Alexei lights fireworks in White Sox win
Sixth-inning homer pulls Chicago within game in AL Central
ARLINGTON -- The tale of woe concerning the White Sox struggles in April and May has already been told far too many times for the South Siders' liking.
Instead of giving in when they were nine games under .500 and 9 1/2 games out of first place in the American League Central -- as recently as June 8 -- the White Sox did something to correct their vast problems.
An 18-5 correction over the past 23 games, to be exact, following Chicago's 5-3 victory over Texas (48-33) before 45,020 Sunday night at Rangers Ballpark in Arlington. The win gave the White Sox (42-38) a 3-3 record on the road trip that started in Kansas City and produced their first positive series decision in Arlington since June 12-15, 2006.
Those numbers stand as virtually meaningless compared to the most important piece of information. The two-run victory, coupled with Minnesota's loss to Tampa Bay and Detroit's loss to Cliff Lee and Seattle, leaves the White Sox just one game behind the Twins (44-38) and Tigers (43-37) at the top of the division, the closest Ozzie Guillen's crew has been to first place since sitting a half-game out on April 7.
"It's big," said White Sox starter Mark Buehrle, who improved to 4-1 in his past five starts thanks to Sunday's effort. "Obviously, we've been battling. Minnesota has not been playing good. Detroit is back and forth. To get that close from where we were at three weeks ago, it's a huge step for us."
"We are very excited just being one game out," said White Sox shortstop Alexei Ramirez. "We are very excited to be where we are."
Ramirez gave Buehrle (7-7) the biggest piece of support via his two-run blast, culminating a three-run rally off of Texas starter Scott Feldman (5-8) in the sixth inning. The Rangers had grabbed a 3-2 lead entering the frame behind home runs from Josh Hamilton and Julio Borbon, but Paul Konerko began the comeback with a double to left and scored when Carlos Quentin doubled to right on the next pitch.
Mark Kotsay's grounder moved Quentin to third, where he stayed when Michael Young robbed A.J. Pierzynski of extra bases on a grounder down the line. But Ramirez came through on a 1-0 offering with home run No. 7 -- his first in 21 games.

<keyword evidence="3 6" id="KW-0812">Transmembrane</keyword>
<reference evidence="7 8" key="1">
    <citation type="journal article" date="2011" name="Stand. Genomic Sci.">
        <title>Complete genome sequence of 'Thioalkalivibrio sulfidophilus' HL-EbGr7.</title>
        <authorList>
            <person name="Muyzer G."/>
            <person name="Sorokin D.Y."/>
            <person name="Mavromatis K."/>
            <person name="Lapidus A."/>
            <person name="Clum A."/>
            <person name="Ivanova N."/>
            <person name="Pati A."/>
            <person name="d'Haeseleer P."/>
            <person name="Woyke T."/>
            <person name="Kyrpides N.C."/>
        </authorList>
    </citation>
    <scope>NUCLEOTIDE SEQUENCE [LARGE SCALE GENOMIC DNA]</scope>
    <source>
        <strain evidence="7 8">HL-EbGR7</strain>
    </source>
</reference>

"That home run he hit, I was trying to go sinker down and away and it just kind of came back over the plate," Feldman said. "It sort of just went right into his swing and he was able to hit it out.
"Our guys gave me the lead two different times, and I let them right back in the game both times. With Buehrle throwing the way he was throwing over there, you can't do that. It pretty much sums it up."
Dayan Viciedo erased a 2-1 deficit in the fifth with a run-scoring grounder to shortstop Elvis Andrus. Viciedo was in the game because starting third baseman Omar Vizquel exited in the third after being hit on the inside of his left knee by a Feldman pitch.
Vizquel was helped off the field by Ozzie Guillen and White Sox head athletic trainer Herm Schneider. Guillen figures Vizquel will miss a couple of games, although X-rays were negative.
Buehrle gave up just the three runs over seven innings without walking or striking out a Rangers hitter, posting the first start of seven innings or more with no walks or strikeouts in the Majors this season. He probably lasted an extra inning by cruising through Ian Kinsler, Vladimir Guerrero and Hamilton on six pitches in the sixth inning after the White Sox claimed their two-run advantage.
"Any time you score, your main goal is to go out and hold them and get the offense back in there," said Buehrle, who yielded five hits over 93 pitches. "There's not an easy out in this lineup. The bottom three guys are probably their worst three hitters, and they are all hitting pretty good."
"Our starting pitching was very good, and I was pretty impressed," Guillen said. "To come down here and pitch and have the games like we did the last three games, it was outstanding pitching. This ballclub, you can't relax or pick anyone to pitch, because everyone out there swings the bats very, very good."
J.J. Putz worked a perfect eighth for his 19th consecutive scoreless appearance, and first-time All-Star Matt Thornton pitched around a leadoff walk to Kinsler for his fifth save. Guillen went to Thornton once again because he wanted to stay away from closer Bobby Jenks in this series. Jenks has not thrown since June 24, as he was attending to a family illness.
Thornton fanned Nelson Cruz looking for the final out, sending the White Sox back to Chicago with a positive feeling after handling a team tied with Boston for the AL's highest home win total. Looking at the White Sox at the start of June, it would have been hard to imagine this group anywhere close to first place.
More work needs to be done before the All-Star break, with four games against the Angels and three against the Royals. But it's a much better outlook to go to work with a one-game deficit, especially as opposed to close to double digits.
"A couple of months ago, a couple of weeks ago, it was like we don't know what to do with this ballclub," Guillen said. "A lot of people lost faith, and this ballclub proved a lot of people wrong."
Scott Merkin is a reporter for MLB.com. This story was not subject to the approval of Major League Baseball or its clubs.